Here’s Merriam-Webster on populism:
1: a member of a political party claiming to represent the common people especially, often capitalized : a member of a U.S. political party formed in 1891 primarily to represent agrarian interests and to advocate the free coinage of silver and government control of monopolies
2: a believer in the rights, wisdom, or virtues of the common people
Republicans are only being populist if we believe that the common people are white. Which, let’s be clear, is what Republicans want us to believe—but that in itself is something the media should be interrogating. Instead it’s being regurgitated on the regular, as also here from The New York Times: “It is a head-spinning new landscape for big companies, which are trying to appease Democrats focused on social justice, as well as populist Republicans who are suddenly unafraid to break ties with business.”
Stopping Black people from voting and generally discounting Black and brown people as somehow distinct from the common people may fit many historical models of populism, but if that’s the vein in which reporters are using it, they need to step back and explain that. Define their terms. If, however, they mean Republicans are representing or believing in the rights, wisdom, or virtues of the common people, then that’s a whole other area where reporters need to explain themselves, because that means that reporters are discounting Black and brown people as distinct from the common people.
“The current fight focuses on the recently enacted voting overhaul in Georgia,” Marianna Sotomayor and Todd Frankel report. “Democrats contend it is an attempt by state Republicans to suppress the vote in minority communities and mount a partisan takeover of election administration by giving the legislature the power to name three seats on the five-member State Election Board, which is dominated by Republicans. GOP leaders have pushed back against the charges, arguing that the legislation will make it easier to cast a ballot by expanding voting hours, and they have accused Democrats, including Biden, of partisan-driven hyperbole.”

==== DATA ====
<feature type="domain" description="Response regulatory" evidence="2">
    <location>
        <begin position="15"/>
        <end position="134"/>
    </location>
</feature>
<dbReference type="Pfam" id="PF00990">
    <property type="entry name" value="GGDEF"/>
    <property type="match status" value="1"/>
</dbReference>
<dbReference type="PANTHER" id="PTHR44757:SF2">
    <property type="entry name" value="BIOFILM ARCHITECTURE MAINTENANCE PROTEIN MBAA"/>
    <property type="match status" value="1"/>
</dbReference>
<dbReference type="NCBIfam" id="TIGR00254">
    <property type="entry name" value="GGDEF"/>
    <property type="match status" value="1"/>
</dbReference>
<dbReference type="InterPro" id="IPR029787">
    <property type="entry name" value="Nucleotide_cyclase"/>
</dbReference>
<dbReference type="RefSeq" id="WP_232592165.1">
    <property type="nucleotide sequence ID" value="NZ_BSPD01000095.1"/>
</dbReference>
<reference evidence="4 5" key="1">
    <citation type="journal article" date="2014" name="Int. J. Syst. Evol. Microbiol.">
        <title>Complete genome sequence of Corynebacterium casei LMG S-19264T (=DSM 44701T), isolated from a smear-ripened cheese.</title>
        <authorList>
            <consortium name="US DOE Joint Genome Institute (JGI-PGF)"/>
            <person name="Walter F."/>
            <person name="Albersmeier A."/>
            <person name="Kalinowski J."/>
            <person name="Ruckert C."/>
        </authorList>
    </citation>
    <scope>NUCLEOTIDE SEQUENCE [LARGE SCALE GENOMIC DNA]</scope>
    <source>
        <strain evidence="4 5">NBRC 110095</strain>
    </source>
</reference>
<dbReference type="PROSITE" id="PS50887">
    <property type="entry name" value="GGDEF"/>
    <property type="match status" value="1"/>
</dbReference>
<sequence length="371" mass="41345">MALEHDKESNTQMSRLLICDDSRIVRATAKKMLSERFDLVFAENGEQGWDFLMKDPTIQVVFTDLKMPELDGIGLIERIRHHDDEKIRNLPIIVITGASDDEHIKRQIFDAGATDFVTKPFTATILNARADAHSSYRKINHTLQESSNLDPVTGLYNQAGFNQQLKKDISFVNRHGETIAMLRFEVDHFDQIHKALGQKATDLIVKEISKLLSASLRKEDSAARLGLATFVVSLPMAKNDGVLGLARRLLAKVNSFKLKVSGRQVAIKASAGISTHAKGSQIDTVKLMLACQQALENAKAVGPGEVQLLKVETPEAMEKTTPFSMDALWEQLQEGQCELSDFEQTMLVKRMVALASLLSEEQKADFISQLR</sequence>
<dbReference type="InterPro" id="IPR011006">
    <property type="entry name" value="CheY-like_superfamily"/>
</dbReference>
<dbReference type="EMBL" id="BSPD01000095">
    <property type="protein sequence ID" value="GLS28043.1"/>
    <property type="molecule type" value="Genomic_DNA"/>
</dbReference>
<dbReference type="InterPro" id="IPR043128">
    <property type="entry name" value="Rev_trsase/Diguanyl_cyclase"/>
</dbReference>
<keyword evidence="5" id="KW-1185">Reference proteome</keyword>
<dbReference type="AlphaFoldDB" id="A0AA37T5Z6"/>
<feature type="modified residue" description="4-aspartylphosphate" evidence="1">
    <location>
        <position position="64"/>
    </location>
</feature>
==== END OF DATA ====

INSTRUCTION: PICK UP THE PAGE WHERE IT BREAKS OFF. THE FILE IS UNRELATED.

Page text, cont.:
There can be no question that the Georgia law gives the legislature the power to name three seats on the State Election Board, and the Georgia legislature is dominated by Republicans, so … you do the math. And the people saying this are not just Democrats. They are also nonpartisan voting rights advocates.
Republicans, meanwhile, claim that their new law expands voting hours. In some counties, it does. Those are smaller, more rural counties. In larger counties—you know, the ones where most of the Democratic votes are—early voting time is unaffected. Voting at mobile locations is banned. The number of ballot drop boxes and their hours of availability are dramatically reduced. If, or should I say when, voting machines fail or voting is otherwise interrupted, the law makes it more difficult to extend voting hours. In other words, what Republicans say applies only in locations where it benefits them, yet here it’s presented as one side of an equal argument.
So why do Republicans think they can pick fights with everyone in sight, from Coca-Cola to Major League Baseball to Democrats to voting rights advocates? Well, it’s partly because they know they’ll get favorable treatment—in the form of both-sidesing—from the traditional media.